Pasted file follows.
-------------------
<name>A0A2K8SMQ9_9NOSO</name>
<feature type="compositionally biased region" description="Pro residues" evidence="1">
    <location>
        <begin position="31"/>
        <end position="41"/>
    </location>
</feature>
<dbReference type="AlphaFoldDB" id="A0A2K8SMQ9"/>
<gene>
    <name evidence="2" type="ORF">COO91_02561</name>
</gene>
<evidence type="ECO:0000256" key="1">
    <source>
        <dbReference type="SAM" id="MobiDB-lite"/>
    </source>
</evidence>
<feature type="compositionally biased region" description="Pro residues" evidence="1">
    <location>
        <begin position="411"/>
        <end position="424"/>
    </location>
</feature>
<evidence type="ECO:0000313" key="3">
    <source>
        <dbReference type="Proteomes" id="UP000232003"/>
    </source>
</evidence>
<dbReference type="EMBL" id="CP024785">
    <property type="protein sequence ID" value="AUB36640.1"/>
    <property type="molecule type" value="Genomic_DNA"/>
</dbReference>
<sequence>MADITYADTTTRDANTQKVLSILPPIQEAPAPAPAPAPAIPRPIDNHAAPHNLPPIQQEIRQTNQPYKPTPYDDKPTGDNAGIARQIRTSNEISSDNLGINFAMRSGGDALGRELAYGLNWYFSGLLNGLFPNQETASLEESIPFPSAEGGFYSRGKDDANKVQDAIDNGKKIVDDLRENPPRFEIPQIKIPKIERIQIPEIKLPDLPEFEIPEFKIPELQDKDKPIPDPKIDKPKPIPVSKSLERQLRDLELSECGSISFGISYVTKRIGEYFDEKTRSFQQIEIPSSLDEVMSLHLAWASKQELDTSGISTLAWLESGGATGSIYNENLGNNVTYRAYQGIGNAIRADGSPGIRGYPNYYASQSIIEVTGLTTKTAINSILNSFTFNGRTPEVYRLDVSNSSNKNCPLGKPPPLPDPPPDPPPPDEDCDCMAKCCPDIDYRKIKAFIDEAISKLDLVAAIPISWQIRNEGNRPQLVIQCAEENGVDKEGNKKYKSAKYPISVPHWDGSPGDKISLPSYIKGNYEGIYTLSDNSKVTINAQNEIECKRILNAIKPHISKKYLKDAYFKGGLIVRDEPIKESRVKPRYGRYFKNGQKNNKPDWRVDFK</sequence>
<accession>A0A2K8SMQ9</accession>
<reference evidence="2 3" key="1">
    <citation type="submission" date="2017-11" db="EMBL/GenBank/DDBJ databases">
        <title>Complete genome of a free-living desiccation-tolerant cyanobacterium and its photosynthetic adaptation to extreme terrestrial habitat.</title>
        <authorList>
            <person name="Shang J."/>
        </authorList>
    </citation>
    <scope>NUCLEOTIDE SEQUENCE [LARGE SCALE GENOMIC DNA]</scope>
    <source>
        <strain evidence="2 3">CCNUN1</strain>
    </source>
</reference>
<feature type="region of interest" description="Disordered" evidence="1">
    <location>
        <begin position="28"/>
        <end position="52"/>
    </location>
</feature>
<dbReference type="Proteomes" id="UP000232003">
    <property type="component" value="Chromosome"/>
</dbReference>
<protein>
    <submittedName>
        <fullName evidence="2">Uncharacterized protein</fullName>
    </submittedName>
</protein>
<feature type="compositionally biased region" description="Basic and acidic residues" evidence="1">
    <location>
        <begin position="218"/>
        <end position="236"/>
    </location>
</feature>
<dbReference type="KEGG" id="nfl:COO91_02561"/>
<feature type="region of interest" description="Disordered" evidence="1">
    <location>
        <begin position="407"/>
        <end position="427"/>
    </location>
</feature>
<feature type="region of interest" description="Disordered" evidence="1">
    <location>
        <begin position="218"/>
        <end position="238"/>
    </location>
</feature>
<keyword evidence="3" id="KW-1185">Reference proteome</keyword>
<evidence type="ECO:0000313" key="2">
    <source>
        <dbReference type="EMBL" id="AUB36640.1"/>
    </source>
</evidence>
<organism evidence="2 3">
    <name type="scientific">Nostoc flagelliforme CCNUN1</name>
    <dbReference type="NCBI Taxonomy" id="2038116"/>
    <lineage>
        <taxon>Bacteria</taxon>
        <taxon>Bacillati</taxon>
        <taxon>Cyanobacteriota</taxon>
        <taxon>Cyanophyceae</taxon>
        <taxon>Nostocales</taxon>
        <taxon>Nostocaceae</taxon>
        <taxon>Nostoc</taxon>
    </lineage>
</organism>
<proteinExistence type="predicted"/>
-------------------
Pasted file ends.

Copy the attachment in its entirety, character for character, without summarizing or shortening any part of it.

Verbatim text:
<name>A0A2K8SMQ9_9NOSO</name>
<feature type="compositionally biased region" description="Pro residues" evidence="1">
    <location>
        <begin position="31"/>
        <end position="41"/>
    </location>
</feature>
<dbReference type="AlphaFoldDB" id="A0A2K8SMQ9"/>
<gene>
    <name evidence="2" type="ORF">COO91_02561</name>
</gene>
<evidence type="ECO:0000256" key="1">
    <source>
        <dbReference type="SAM" id="MobiDB-lite"/>
    </source>
</evidence>
<feature type="compositionally biased region" description="Pro residues" evidence="1">
    <location>
        <begin position="411"/>
        <end position="424"/>
    </location>
</feature>
<evidence type="ECO:0000313" key="3">
    <source>
        <dbReference type="Proteomes" id="UP000232003"/>
    </source>
</evidence>
<dbReference type="EMBL" id="CP024785">
    <property type="protein sequence ID" value="AUB36640.1"/>
    <property type="molecule type" value="Genomic_DNA"/>
</dbReference>
<sequence>MADITYADTTTRDANTQKVLSILPPIQEAPAPAPAPAPAIPRPIDNHAAPHNLPPIQQEIRQTNQPYKPTPYDDKPTGDNAGIARQIRTSNEISSDNLGINFAMRSGGDALGRELAYGLNWYFSGLLNGLFPNQETASLEESIPFPSAEGGFYSRGKDDANKVQDAIDNGKKIVDDLRENPPRFEIPQIKIPKIERIQIPEIKLPDLPEFEIPEFKIPELQDKDKPIPDPKIDKPKPIPVSKSLERQLRDLELSECGSISFGISYVTKRIGEYFDEKTRSFQQIEIPSSLDEVMSLHLAWASKQELDTSGISTLAWLESGGATGSIYNENLGNNVTYRAYQGIGNAIRADGSPGIRGYPNYYASQSIIEVTGLTTKTAINSILNSFTFNGRTPEVYRLDVSNSSNKNCPLGKPPPLPDPPPDPPPPDEDCDCMAKCCPDIDYRKIKAFIDEAISKLDLVAAIPISWQIRNEGNRPQLVIQCAEENGVDKEGNKKYKSAKYPISVPHWDGSPGDKISLPSYIKGNYEGIYTLSDNSKVTINAQNEIECKRILNAIKPHISKKYLKDAYFKGGLIVRDEPIKESRVKPRYGRYFKNGQKNNKPDWRVDFK</sequence>
<accession>A0A2K8SMQ9</accession>
<reference evidence="2 3" key="1">
    <citation type="submission" date="2017-11" db="EMBL/GenBank/DDBJ databases">
        <title>Complete genome of a free-living desiccation-tolerant cyanobacterium and its photosynthetic adaptation to extreme terrestrial habitat.</title>
        <authorList>
            <person name="Shang J."/>
        </authorList>
    </citation>
    <scope>NUCLEOTIDE SEQUENCE [LARGE SCALE GENOMIC DNA]</scope>
    <source>
        <strain evidence="2 3">CCNUN1</strain>
    </source>
</reference>
<feature type="region of interest" description="Disordered" evidence="1">
    <location>
        <begin position="28"/>
        <end position="52"/>
    </location>
</feature>
<dbReference type="Proteomes" id="UP000232003">
    <property type="component" value="Chromosome"/>
</dbReference>
<protein>
    <submittedName>
        <fullName evidence="2">Uncharacterized protein</fullName>
    </submittedName>
</protein>
<feature type="compositionally biased region" description="Basic and acidic residues" evidence="1">
    <location>
        <begin position="218"/>
        <end position="236"/>
    </location>
</feature>
<dbReference type="KEGG" id="nfl:COO91_02561"/>
<feature type="region of interest" description="Disordered" evidence="1">
    <location>
        <begin position="407"/>
        <end position="427"/>
    </location>
</feature>
<feature type="region of interest" description="Disordered" evidence="1">
    <location>
        <begin position="218"/>
        <end position="238"/>
    </location>
</feature>
<keyword evidence="3" id="KW-1185">Reference proteome</keyword>
<evidence type="ECO:0000313" key="2">
    <source>
        <dbReference type="EMBL" id="AUB36640.1"/>
    </source>
</evidence>
<organism evidence="2 3">
    <name type="scientific">Nostoc flagelliforme CCNUN1</name>
    <dbReference type="NCBI Taxonomy" id="2038116"/>
    <lineage>
        <taxon>Bacteria</taxon>
        <taxon>Bacillati</taxon>
        <taxon>Cyanobacteriota</taxon>
        <taxon>Cyanophyceae</taxon>
        <taxon>Nostocales</taxon>
        <taxon>Nostocaceae</taxon>
        <taxon>Nostoc</taxon>
    </lineage>
</organism>
<proteinExistence type="predicted"/>